How do you motivate family members to do family night without making it feel like a chore or an argument?
- “The Anatomy of Peace” by the Arbinger Institute (Unaffiliated)
- What is family night?
Welcome to the intentional family moment. Take a moment with us as we discuss our thoughts on your family related questions. Then join us in our weekly challenges. We work together to become more intentional in our families.
This is Episode thirteen hosted by married Coriaria founders Brent and Michelle. This episode is brought to you by Coriaria – Choose family. Learn more at Coriaria.com.
Today’s question is: “How do you motivate family members to do family night without making it feel like a chore or an argument?”
I think it’s going to depend on the family and on the circumstances around that. What are the ages of children? What are the ages of family members in general, and what are the reasons why they may not want to participate? I do think that the thing that sticks out the most to me is consistency. My family Growing up, we consistently had family nights, and sometimes it definitely felt like a chore or an argument. But the fact that we had it consistently made a big difference in the long term impact of family night on at least me. I can’t speak for anyone else in my family, but I believe that it made a difference for all of us, and I know that it definitely made a difference for me as well. And the consistency was a key factor for that
I like how this person phrased the question by saying, “How do you motivate family members” instead of saying something like “How do you make family members participate?” Because there’s a lot of agency that goes into it. You can’t make someone want to do something. But there are things that you could do like you said, to get to know your family members, to know what they care about, and then to act on that. You know, if you have a family member that’s really into a certain hobby, maybe you can plan the family night around that. Or on the other end of things, you can give people different assignments and parts to it so that it’s all not all coming from you. It’s a group effort.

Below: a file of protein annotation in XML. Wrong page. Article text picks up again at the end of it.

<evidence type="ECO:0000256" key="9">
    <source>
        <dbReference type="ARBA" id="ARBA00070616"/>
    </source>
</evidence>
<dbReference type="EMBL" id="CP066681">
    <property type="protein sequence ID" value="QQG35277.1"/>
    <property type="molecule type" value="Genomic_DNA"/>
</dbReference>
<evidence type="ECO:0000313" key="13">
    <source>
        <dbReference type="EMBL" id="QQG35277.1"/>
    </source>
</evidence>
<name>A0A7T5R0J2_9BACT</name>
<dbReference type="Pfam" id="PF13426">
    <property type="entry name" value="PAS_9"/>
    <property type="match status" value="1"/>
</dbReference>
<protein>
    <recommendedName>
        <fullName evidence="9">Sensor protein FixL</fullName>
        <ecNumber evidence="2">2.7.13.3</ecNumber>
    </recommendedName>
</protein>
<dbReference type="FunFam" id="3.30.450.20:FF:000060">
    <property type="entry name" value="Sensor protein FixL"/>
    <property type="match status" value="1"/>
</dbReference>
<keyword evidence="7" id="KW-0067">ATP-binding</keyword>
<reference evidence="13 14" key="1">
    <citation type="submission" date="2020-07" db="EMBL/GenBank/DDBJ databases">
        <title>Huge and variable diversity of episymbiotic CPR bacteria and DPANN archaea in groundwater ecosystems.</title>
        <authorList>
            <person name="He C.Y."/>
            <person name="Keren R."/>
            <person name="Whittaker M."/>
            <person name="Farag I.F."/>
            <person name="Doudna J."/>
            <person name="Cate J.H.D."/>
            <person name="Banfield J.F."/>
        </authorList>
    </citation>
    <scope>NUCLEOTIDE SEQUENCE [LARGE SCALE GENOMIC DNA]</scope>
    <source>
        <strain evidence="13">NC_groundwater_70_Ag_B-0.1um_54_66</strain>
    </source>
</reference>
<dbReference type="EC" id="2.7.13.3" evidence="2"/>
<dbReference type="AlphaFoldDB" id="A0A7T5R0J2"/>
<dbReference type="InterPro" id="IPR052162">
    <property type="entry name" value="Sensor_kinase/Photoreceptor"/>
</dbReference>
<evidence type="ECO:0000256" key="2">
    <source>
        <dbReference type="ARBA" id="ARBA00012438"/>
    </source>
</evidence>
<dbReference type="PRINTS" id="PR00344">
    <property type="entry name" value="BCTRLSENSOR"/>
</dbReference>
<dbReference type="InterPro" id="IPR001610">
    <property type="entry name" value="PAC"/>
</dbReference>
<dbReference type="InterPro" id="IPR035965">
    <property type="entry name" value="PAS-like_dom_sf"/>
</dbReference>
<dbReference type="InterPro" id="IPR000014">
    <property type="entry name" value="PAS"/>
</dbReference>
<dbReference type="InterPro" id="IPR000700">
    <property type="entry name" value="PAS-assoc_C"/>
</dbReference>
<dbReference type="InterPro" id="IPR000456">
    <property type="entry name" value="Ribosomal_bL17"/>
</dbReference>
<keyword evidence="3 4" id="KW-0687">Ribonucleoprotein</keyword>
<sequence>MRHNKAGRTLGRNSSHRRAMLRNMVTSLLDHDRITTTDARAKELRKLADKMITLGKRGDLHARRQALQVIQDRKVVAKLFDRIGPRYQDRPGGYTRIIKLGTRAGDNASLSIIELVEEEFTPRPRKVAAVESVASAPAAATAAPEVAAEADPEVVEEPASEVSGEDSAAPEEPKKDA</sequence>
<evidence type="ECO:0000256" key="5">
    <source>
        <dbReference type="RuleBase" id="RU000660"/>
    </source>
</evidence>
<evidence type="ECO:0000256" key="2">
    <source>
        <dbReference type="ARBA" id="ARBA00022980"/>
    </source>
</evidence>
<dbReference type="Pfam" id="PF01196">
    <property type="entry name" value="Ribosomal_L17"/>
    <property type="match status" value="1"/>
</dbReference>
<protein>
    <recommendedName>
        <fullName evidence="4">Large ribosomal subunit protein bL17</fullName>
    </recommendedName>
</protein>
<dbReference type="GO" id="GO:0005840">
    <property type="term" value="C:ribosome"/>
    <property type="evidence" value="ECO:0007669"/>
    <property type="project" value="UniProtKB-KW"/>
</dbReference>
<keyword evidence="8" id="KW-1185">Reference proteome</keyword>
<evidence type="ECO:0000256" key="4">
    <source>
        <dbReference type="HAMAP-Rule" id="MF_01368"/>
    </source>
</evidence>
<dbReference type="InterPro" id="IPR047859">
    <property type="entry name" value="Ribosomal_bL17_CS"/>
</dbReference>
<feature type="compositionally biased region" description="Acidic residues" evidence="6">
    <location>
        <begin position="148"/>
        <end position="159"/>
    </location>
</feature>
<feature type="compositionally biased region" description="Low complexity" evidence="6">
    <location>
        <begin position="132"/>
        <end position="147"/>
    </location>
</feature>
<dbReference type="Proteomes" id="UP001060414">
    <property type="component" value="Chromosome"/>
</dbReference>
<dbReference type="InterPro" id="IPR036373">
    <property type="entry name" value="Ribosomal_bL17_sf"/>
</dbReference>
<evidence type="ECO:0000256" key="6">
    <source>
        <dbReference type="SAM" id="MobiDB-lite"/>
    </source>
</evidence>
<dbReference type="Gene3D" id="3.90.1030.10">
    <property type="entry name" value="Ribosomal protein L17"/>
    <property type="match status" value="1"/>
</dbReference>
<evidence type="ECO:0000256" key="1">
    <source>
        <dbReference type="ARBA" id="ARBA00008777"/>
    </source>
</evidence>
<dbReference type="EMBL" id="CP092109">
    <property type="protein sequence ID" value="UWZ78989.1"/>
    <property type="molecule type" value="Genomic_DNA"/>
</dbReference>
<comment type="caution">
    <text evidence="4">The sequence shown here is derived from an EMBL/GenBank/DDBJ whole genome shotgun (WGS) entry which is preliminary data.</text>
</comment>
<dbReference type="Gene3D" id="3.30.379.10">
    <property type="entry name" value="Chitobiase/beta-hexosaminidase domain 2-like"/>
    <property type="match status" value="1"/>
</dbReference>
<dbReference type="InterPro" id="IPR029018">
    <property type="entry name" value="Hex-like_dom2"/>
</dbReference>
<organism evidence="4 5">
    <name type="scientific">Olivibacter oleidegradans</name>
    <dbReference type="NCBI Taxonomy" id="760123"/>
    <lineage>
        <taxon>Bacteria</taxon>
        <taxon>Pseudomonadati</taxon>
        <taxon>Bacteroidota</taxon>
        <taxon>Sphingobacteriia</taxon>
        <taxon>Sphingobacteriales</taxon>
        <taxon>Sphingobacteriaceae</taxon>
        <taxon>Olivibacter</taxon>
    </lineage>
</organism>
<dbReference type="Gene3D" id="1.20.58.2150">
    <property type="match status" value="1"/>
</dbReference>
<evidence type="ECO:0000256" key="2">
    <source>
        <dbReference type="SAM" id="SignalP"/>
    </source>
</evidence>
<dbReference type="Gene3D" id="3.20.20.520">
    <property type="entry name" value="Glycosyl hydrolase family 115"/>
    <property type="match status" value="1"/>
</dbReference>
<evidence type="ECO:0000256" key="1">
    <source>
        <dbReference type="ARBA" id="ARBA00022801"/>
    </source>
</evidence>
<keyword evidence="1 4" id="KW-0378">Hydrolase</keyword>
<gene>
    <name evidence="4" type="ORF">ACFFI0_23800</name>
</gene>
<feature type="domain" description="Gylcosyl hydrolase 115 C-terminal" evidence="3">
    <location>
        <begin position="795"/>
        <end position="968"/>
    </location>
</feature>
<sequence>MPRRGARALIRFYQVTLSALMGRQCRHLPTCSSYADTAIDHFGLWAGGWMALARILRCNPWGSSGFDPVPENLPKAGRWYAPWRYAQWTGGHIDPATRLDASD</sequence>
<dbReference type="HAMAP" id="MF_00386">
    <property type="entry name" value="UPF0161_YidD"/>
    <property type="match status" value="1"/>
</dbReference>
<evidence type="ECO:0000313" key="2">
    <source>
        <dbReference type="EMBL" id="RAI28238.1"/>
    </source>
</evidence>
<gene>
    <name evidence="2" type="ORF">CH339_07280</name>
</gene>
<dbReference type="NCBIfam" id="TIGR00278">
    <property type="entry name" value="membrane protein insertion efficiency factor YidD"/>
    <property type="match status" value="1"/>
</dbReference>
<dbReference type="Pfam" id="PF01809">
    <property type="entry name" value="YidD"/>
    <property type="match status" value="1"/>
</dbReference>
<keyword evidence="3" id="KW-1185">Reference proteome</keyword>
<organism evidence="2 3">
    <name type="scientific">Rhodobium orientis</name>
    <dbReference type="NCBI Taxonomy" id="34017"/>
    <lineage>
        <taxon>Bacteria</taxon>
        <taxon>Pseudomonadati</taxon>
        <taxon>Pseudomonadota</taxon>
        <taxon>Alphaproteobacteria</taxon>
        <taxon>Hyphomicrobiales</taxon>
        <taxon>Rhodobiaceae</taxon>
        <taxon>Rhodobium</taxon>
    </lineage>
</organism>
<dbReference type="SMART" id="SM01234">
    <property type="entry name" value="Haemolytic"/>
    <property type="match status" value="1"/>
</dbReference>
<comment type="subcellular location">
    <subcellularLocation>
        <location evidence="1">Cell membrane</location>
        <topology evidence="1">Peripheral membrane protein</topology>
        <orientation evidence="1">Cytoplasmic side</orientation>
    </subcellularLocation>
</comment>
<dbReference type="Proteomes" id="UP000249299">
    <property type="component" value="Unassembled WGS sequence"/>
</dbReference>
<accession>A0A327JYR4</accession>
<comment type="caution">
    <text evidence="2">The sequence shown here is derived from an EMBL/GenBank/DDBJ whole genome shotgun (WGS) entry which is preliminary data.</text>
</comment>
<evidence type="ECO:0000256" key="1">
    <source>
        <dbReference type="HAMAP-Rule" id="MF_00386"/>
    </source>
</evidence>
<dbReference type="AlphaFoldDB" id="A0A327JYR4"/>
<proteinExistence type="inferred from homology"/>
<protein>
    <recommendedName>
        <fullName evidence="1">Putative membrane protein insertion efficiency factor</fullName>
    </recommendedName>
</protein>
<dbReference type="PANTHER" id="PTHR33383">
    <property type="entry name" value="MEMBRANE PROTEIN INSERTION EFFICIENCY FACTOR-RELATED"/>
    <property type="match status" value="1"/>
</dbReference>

Certainly incorporating buy-in into the process of setting up and running family night would be a big part of it, especially if you were to ask individuals that might be more disinclined to participate and family night to plan it and to just see how that goes. They’re certainly going to be different pieces to that. But giving them that ownership in that autonomy could go a long way towards fostering trust and towards reducing the negativity that might be associated with conducting family night
I think in that same process that you want to listen to the people that are making it feel like a chore and argument to you, and to make sure that you are understanding their perspective and getting to know what they care about. Kind of back to, I’m sure we’ve brought it up before, but the Arbinger Institute “Anatomy of Peace” book. It talks about how you are towards other people and how that could affect things. Because if you’re going into it feeling like it’s going to be a chore or an argument, there’s some of that that’s in your own. It’s on your own responsibility how you are towards the situation.
I think that makes sense. Ultimately, the way that we are towards other people influences the way that they respond to us. And if we’re viewing a moment as conflict, or maybe a person is someone that needs to be fixed or something like that, then that’s going to not create a positive interaction out of the gate. And the person asking this question may not have that as a concern. But it is something I think keep in mind anytime you’re interacting with someone is, “Are we approaching this treating people as people or are we treating people as something that we’re going to use to our benefit or to whatever it is that we want?”
So what would be a good challenge based on this question this week?
I think that the starting point of consistency and simply going to conduct family night is a good starting place and then making the invitation to someone who may not have been part of organizing or running family night, to do so. Extending that invitation to that person so that they can be a part of the family night experience of planning and running it would be a definitely a good starting point that anyone could apply.
Thank you for joining us. Now go home and change the world by being more intentional with your family.
Challenge: Ask your family to organize family night
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